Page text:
TI: Apart from the legally required safety measures, what do you think we should consider when going back into operation?

MT: Businesses should consider practical solutions that can be implemented easily especially if you have more than one site. Checklists are a useful way of making sure that you have considered everything and also provide a useful record of the measures you have taken. Investigate whether your normal suppliers of goods and services are ready to support you when you open up e.g. chemical suppliers, do they have the products you need in stock? Is your laundry company operating? Is your pest control contractor booked in to carry out a site visit before you open? Have your suppliers had to substitute products that you normally buy from them? This could mean that your allergen declarations may change and will need reviewing. You may need to consider changing your menu to ensure that you can ensure safe distancing in your kitchen spaces. You may decide to split tasks by time with a thorough sanitising clean down in between or you may decide that it is best to designate staff and areas to menu items. Don’t forget that if you have told your local authority that you had closed, you will need to let them know that you are re-opening and whether you are operating in a significantly different way e.g. now serving takeaway food where you previously had not done this.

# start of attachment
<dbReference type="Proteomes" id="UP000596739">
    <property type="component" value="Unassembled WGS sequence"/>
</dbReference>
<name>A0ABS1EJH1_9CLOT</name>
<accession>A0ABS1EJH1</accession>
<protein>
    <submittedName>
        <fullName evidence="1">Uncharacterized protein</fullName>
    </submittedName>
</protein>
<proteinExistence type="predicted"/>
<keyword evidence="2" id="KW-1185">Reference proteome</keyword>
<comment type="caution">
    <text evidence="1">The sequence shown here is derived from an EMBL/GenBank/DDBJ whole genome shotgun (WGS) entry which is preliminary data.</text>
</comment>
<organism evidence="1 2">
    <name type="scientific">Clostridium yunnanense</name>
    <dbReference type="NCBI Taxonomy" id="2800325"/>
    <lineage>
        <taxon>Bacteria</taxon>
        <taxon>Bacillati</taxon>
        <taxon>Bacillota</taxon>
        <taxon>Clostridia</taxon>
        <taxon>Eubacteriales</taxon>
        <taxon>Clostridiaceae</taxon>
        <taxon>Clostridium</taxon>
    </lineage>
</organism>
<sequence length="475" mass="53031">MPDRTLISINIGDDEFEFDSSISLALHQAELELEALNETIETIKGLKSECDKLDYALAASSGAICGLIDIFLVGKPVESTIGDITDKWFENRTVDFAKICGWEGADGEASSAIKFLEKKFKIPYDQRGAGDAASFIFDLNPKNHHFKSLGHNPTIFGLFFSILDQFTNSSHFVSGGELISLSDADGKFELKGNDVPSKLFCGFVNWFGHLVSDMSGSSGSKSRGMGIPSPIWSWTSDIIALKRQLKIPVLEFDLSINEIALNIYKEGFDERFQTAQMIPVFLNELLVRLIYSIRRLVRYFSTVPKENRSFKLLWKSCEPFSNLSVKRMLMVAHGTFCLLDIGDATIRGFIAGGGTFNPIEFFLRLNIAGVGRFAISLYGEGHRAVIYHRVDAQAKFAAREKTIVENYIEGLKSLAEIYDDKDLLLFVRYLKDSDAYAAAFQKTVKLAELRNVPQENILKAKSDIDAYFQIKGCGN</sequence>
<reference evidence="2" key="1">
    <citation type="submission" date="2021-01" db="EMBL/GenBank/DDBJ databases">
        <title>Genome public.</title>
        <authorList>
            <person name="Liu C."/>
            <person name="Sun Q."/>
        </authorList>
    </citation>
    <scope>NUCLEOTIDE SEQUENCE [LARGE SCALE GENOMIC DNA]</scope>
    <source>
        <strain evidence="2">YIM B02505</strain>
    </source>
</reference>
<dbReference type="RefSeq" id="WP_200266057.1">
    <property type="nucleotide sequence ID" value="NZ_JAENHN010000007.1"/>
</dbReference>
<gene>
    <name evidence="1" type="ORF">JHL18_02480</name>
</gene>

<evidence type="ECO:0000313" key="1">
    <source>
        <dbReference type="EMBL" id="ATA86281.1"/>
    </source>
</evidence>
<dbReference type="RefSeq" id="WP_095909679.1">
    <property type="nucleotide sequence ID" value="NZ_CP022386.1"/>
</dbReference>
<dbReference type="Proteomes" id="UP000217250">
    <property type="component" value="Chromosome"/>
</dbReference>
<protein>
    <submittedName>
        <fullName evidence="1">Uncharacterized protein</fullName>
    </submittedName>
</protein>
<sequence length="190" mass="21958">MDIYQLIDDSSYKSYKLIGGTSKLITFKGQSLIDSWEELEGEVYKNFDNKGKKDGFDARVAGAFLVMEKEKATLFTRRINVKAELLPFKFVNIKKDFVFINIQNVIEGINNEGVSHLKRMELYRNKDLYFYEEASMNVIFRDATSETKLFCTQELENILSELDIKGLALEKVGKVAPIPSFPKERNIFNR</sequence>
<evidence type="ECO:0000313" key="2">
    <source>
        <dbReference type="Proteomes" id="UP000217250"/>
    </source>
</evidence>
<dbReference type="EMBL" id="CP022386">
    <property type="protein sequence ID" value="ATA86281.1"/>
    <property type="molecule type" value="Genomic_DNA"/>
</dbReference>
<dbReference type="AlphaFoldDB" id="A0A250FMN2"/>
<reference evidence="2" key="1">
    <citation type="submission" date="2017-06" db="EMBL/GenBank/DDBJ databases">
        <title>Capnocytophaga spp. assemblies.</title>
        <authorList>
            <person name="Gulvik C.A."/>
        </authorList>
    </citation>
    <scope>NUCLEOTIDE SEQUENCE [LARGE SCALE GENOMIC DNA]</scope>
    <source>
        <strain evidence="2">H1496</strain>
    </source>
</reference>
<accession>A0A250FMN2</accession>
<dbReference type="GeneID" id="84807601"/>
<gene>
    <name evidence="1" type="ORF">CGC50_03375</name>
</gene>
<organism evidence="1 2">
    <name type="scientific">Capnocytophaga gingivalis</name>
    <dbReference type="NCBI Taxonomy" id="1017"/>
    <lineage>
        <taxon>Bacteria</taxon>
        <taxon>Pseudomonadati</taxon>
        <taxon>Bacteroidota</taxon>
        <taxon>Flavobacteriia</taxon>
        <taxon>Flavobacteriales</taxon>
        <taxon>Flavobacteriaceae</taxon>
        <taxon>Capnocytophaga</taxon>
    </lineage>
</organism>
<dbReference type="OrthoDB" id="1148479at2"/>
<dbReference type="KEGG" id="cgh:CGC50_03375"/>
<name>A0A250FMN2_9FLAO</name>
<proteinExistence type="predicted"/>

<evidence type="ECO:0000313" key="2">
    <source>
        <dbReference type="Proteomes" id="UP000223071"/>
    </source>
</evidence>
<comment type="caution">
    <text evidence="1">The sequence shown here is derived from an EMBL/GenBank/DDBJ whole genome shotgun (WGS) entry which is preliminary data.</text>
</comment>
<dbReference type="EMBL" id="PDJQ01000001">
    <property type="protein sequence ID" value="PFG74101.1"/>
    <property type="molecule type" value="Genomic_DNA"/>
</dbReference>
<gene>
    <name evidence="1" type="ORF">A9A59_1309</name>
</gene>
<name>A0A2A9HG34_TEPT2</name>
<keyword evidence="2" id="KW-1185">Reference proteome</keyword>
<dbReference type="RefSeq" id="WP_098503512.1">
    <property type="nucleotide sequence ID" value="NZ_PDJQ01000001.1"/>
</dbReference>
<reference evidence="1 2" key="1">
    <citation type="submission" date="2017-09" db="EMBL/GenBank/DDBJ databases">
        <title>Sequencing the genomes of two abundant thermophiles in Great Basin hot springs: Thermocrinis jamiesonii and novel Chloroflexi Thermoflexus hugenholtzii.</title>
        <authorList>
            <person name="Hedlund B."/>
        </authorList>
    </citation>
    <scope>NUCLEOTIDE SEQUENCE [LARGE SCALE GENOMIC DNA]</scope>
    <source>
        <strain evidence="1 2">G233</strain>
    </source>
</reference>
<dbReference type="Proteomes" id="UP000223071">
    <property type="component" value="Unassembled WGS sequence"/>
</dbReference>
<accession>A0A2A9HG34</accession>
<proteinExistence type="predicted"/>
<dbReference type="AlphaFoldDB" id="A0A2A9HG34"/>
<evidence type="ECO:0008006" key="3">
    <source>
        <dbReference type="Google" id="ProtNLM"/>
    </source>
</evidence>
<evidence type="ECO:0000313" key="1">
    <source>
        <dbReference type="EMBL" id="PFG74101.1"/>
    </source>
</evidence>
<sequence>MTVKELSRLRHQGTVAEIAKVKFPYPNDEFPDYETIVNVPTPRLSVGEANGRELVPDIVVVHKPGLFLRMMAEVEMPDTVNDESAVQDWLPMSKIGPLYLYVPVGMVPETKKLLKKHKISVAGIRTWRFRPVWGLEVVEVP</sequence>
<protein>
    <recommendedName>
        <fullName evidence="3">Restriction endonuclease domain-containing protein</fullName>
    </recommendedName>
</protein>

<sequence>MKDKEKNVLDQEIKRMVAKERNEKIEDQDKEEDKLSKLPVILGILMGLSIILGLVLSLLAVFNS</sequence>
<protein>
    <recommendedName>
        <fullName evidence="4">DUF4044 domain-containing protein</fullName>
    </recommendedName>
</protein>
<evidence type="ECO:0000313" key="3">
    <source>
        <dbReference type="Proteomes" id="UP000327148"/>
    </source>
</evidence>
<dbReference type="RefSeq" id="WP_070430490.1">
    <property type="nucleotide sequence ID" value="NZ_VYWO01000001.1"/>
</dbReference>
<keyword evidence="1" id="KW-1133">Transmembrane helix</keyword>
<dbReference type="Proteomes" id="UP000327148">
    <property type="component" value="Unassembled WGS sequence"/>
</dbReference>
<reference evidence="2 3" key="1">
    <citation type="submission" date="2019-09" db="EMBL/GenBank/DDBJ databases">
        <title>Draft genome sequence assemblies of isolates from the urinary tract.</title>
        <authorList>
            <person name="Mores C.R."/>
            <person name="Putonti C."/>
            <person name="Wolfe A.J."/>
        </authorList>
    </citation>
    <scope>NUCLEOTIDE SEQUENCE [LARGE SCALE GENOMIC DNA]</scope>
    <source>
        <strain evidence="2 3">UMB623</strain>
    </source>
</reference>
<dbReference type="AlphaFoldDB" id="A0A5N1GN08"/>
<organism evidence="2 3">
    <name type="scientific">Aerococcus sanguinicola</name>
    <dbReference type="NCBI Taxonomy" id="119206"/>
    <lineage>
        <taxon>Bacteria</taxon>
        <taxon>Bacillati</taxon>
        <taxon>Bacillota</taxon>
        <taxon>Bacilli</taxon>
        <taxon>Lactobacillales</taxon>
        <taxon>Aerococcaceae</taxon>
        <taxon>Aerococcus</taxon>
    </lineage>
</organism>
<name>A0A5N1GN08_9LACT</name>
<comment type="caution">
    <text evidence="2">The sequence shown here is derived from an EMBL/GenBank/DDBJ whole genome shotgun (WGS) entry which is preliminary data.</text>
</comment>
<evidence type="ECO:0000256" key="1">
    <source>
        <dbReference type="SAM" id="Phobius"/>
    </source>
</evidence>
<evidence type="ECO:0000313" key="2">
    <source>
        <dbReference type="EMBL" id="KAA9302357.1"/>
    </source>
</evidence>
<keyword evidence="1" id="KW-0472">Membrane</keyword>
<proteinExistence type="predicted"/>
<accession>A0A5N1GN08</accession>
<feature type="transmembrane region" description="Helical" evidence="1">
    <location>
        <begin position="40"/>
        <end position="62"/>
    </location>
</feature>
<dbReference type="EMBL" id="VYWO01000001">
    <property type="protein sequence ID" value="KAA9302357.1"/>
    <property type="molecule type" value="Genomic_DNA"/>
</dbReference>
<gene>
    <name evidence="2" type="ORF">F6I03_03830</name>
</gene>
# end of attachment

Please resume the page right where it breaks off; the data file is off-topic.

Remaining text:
TI: We have heard the terminology of life pre- and post-vaccine. What does this division mean for hospitality?

MT: The biggest difference between pre-vaccine and post-vaccine will be with the safe distancing requirements that are currently in place. If enough people are vaccinated, the population will have ‘herd immunity’ which therefore means that social distancing can be reduced or removed altogether. This will mean that a number of businesses where opening was not a viable financial proposition will potentially be able to re-open. Finding a vaccine, however, is not inevitable given that there is still no vaccine for SARS-1 or HIV, infections that have killed millions of people.

TI: What do you think will be the biggest challenge in daily operations for restaurateurs?

MT: Ensuring that customers and team members know your rules and more importantly remember to follow them. Training will be critical to ensure that your team has a consistent approach.